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Critique Of School Bells By Lewis Lapham

School Bells Essay
I found Lewis Lapham’s article “School Bells” in the August, 2000 edition of
Harper’s magazine to be not only convincing, but also easy to relate to and truthful. The
contents of the article have far-reaching and thought-provoking implications.

Much of his argument rests on the nearly indisputable belief that if we, as a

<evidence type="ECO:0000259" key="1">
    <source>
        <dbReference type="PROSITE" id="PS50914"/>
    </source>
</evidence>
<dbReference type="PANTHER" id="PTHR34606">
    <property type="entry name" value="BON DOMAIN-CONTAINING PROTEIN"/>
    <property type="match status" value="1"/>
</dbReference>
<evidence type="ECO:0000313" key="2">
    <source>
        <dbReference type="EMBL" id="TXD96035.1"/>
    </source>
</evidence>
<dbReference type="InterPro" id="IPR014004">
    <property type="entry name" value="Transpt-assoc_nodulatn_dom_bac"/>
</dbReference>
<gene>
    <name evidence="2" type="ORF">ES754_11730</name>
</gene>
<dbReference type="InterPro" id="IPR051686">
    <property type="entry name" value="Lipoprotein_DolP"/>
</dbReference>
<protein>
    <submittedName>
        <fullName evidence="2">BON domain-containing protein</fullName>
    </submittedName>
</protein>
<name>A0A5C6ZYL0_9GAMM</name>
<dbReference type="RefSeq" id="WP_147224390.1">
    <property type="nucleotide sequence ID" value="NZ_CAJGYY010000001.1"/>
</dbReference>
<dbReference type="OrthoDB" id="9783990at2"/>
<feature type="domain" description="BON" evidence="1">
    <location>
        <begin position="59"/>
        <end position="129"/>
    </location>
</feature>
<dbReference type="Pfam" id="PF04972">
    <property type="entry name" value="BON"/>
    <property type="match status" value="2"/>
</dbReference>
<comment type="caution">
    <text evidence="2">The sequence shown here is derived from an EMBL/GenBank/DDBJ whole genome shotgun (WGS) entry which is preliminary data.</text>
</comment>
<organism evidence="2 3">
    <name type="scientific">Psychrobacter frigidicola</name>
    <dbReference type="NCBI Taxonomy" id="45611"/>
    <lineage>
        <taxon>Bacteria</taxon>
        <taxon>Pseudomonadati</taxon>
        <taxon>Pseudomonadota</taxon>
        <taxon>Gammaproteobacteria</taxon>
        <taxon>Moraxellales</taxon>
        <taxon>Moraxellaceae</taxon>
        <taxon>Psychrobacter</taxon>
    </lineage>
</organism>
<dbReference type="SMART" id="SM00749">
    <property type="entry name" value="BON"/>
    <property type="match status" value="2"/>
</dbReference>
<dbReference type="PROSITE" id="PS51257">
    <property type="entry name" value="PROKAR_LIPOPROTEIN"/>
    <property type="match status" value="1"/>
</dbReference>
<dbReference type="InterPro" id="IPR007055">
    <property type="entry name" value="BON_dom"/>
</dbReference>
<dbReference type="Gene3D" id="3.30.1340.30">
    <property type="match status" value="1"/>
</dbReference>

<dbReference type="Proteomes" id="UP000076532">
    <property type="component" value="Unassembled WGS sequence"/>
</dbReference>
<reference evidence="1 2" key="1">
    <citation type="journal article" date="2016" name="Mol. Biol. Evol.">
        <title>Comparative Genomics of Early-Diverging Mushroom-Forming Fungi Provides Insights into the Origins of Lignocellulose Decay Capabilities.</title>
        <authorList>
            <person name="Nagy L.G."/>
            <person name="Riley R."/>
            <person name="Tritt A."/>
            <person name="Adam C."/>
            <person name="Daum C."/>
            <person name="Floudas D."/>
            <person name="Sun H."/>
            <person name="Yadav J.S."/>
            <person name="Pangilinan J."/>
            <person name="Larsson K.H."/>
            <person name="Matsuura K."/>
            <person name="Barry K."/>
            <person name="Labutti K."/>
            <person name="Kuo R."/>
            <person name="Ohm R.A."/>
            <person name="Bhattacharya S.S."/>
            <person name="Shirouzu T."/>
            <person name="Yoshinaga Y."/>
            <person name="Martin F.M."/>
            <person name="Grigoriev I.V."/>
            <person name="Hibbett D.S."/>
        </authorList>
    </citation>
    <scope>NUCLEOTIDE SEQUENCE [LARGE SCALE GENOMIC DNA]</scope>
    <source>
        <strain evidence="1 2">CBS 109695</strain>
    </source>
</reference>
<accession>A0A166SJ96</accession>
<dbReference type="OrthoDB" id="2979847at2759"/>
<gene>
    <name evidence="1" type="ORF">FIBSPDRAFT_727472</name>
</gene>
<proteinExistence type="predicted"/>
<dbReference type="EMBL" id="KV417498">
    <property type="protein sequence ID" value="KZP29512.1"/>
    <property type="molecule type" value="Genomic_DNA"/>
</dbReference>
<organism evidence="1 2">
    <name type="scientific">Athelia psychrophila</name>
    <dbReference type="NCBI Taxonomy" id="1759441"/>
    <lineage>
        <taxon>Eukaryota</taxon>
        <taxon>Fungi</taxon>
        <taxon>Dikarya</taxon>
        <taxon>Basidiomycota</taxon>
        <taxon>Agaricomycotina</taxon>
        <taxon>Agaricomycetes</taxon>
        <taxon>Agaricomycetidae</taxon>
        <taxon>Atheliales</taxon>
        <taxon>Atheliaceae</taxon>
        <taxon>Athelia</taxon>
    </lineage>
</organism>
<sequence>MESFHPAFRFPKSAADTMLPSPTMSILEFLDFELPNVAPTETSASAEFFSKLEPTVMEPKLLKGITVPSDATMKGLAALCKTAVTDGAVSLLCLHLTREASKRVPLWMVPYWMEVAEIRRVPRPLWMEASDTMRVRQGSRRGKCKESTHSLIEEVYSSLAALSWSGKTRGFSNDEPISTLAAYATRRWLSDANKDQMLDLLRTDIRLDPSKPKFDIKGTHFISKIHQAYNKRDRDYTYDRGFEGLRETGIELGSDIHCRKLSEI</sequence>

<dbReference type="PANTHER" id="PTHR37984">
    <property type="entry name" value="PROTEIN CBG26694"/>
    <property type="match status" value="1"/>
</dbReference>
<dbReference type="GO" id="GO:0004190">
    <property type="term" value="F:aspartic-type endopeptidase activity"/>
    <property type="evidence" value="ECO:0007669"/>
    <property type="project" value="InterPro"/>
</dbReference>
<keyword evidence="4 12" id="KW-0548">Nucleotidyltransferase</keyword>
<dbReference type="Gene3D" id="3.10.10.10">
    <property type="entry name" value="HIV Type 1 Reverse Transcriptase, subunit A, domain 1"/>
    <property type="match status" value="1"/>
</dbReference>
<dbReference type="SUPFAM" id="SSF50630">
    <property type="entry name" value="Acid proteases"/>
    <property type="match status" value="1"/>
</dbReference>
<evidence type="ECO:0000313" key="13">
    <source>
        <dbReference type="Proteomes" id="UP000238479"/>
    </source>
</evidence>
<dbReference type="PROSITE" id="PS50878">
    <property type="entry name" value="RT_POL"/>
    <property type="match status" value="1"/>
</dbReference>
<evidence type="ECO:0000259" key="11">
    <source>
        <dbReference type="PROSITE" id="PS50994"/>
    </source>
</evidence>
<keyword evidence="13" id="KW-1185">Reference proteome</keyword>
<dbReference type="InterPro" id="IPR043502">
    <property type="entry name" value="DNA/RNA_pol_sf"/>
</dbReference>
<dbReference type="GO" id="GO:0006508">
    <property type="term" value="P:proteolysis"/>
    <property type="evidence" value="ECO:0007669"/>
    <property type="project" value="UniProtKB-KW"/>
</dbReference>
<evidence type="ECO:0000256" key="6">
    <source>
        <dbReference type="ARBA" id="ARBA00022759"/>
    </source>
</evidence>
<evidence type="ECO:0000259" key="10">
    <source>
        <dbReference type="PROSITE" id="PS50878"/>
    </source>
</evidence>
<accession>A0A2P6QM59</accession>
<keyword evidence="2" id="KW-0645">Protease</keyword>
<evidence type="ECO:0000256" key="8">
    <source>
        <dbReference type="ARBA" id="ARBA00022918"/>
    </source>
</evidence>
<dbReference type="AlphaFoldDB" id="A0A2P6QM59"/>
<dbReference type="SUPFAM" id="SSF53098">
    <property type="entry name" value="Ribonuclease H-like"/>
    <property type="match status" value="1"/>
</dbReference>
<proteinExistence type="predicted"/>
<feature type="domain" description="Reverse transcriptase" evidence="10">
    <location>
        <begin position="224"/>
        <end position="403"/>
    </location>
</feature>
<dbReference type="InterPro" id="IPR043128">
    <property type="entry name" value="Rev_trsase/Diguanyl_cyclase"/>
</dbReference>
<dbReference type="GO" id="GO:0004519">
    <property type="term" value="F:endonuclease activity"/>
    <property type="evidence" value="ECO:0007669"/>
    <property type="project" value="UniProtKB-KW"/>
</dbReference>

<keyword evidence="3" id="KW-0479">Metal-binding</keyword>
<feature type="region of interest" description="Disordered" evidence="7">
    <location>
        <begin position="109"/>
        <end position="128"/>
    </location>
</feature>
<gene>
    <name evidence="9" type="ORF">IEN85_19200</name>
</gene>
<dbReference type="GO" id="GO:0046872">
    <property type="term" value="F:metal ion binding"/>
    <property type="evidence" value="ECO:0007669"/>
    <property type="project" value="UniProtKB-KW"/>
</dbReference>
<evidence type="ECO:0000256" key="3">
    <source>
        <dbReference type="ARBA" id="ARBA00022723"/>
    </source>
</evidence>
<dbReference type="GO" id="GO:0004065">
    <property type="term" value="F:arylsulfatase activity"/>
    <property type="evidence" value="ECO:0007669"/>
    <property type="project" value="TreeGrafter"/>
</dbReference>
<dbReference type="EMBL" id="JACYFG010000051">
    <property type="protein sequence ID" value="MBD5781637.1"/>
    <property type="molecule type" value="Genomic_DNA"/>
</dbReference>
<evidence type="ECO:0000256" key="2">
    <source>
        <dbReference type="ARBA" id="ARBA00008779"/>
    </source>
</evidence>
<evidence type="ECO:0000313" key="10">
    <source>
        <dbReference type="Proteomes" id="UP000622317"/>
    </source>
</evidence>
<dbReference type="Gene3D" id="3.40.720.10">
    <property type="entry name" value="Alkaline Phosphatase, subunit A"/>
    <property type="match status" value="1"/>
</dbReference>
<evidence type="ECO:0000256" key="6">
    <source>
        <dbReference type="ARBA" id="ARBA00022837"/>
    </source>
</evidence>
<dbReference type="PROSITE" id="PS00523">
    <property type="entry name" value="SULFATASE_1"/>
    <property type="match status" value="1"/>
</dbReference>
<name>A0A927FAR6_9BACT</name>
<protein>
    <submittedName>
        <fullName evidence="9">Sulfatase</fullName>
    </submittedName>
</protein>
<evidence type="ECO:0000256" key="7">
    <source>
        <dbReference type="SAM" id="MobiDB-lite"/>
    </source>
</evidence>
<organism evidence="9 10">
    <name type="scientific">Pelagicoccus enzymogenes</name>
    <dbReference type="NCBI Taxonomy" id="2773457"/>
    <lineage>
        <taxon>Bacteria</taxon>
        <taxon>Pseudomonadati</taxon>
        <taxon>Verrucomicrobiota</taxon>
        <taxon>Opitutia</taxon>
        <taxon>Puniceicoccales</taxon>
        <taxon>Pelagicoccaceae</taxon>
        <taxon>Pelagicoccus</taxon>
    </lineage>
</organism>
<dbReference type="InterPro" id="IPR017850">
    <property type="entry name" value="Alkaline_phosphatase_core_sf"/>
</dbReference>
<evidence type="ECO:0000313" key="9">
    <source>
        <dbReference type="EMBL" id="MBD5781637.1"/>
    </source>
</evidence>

nation, devoutly wished to reform or even revolutionize the educational system in place,
we undoubtedly could. Factual proof of this is found throughout the history of the United
States. We have made significant scientific and societal advances in the last one hundred years as evidenced by the computer, the automobile, the civil rights movement, the list goes on. With such incredible financial and intellectual resources as can be found in this country, why not add another major contribution to our success? – Education.